Research Article

A candidate species currently classified as Atelopus hoogmoedi (Anura: Bufonidae) in the eastern Amazon, Pará, Brazil

Published: March 30, 2020
Genet. Mol. Res. 19(1): GMR18392 DOI: 10.4238/gmr18392

Abstract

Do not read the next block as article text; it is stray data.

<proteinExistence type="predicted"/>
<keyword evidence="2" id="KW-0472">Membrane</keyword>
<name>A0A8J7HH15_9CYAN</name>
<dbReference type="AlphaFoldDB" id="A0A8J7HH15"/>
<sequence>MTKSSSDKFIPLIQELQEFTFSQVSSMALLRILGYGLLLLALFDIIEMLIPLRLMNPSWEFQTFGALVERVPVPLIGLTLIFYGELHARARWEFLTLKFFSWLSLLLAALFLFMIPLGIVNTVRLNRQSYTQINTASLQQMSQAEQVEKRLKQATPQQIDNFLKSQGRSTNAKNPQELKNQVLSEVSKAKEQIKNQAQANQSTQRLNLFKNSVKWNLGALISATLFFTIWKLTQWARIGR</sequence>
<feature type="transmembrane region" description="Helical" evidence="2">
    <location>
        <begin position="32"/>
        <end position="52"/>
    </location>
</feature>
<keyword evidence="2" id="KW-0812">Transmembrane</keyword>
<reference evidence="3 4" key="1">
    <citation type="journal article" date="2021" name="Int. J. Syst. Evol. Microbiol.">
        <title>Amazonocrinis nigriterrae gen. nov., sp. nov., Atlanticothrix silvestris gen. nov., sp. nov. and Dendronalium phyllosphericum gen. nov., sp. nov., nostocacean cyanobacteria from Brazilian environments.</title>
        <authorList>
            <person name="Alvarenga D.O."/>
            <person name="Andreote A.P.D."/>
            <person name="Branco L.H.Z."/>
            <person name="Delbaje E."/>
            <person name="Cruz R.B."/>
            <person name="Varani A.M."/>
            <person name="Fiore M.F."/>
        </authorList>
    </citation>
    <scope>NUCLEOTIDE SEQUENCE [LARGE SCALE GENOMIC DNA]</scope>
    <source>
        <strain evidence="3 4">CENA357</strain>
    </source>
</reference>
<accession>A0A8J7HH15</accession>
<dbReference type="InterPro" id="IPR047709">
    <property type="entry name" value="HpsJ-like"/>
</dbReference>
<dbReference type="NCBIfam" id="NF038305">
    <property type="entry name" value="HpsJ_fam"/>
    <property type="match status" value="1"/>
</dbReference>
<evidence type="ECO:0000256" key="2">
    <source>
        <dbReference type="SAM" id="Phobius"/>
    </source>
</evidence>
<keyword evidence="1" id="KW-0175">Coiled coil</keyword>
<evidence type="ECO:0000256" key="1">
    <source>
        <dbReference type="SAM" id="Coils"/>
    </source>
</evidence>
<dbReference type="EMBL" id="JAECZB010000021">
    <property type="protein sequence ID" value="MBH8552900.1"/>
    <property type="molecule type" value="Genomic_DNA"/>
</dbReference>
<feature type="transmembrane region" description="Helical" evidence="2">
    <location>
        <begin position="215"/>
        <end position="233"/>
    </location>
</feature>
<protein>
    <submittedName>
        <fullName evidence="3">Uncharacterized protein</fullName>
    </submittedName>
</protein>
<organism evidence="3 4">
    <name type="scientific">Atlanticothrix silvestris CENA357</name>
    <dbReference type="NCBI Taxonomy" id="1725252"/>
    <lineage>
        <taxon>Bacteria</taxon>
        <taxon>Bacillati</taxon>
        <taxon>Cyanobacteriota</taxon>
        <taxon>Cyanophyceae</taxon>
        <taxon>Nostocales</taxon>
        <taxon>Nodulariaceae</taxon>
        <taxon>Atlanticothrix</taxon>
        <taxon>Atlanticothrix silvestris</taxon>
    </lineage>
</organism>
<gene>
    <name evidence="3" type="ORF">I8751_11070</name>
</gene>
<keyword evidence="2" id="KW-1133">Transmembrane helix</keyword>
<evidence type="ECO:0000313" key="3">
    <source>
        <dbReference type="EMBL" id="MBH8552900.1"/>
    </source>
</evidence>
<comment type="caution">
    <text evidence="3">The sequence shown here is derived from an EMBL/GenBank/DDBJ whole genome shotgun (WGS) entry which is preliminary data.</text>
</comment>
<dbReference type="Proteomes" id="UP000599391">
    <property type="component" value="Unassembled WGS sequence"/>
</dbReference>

The genus Atelopus is one of the most diverse of the Bufonidae family; because of their bright color, they are referred to as harlequin frogs. They occur in mature tropical forest areas and in this region, these forests are under anthropic pressure and limited to fragments, which facilitates the action of pathogenic fungi. One of these toad species, Atelopus hoogmoedi, is only found to the north and south of the Amazon River. Based on genetic data this species name represents more than one evolutionary unit. To explore this premise, we compared individuals of A. hoogmoedi collected south and north of the Amazon river in the state of Pará, Brazil. The DNA was extracted by the phenol chloroform method from eight individuals, seven from Monte Alegre (north of Amazon River) and one from Anapu (south of Amazon River) and then amplified via PCR using a mitochondrial 16S rRNA marker. Phylogenetic analysis of maximum likelihood for A. hoogmoedi revealed a paraphyletic group with three lines: French Guiana 1 and 2, Guyana and Monte Alegre, and Anapu. The genetic distance between Anapu and Monte Alegre was 2.9%. According to the Automatic Barcode Gap Discovery in both Simple Distance and Kimura 2 Parameters models, A. hoogmoedi collected in Anapu is recognized as a distinct species from those of the Guiana Shield. Thus A. hoogmoedi to the south of the Amazon River was classified as an unconfirmed candidate species, requiring more collections and access to individuals from other localities of its occurrence for confirmation.

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